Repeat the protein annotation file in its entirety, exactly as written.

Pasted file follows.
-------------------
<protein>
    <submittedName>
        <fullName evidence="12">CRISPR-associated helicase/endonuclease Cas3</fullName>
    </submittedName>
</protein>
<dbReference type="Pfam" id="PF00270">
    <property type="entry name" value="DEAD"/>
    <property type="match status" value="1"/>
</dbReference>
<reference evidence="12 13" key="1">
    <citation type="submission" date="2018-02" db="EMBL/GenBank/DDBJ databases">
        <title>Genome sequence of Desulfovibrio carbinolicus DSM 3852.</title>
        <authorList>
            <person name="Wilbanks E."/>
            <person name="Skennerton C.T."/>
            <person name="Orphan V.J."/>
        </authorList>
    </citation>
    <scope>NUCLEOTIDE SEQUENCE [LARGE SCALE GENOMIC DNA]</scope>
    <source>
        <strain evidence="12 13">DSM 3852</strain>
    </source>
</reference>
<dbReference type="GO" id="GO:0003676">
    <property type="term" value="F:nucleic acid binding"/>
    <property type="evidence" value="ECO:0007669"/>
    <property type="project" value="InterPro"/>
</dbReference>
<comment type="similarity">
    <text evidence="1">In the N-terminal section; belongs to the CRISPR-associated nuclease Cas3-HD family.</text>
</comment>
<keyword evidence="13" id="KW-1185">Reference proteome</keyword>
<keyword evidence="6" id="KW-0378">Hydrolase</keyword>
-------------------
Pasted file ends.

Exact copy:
<protein>
    <submittedName>
        <fullName evidence="12">CRISPR-associated helicase/endonuclease Cas3</fullName>
    </submittedName>
</protein>
<dbReference type="Pfam" id="PF00270">
    <property type="entry name" value="DEAD"/>
    <property type="match status" value="1"/>
</dbReference>
<reference evidence="12 13" key="1">
    <citation type="submission" date="2018-02" db="EMBL/GenBank/DDBJ databases">
        <title>Genome sequence of Desulfovibrio carbinolicus DSM 3852.</title>
        <authorList>
            <person name="Wilbanks E."/>
            <person name="Skennerton C.T."/>
            <person name="Orphan V.J."/>
        </authorList>
    </citation>
    <scope>NUCLEOTIDE SEQUENCE [LARGE SCALE GENOMIC DNA]</scope>
    <source>
        <strain evidence="12 13">DSM 3852</strain>
    </source>
</reference>
<dbReference type="GO" id="GO:0003676">
    <property type="term" value="F:nucleic acid binding"/>
    <property type="evidence" value="ECO:0007669"/>
    <property type="project" value="InterPro"/>
</dbReference>
<comment type="similarity">
    <text evidence="1">In the N-terminal section; belongs to the CRISPR-associated nuclease Cas3-HD family.</text>
</comment>
<keyword evidence="13" id="KW-1185">Reference proteome</keyword>
<keyword evidence="6" id="KW-0378">Hydrolase</keyword>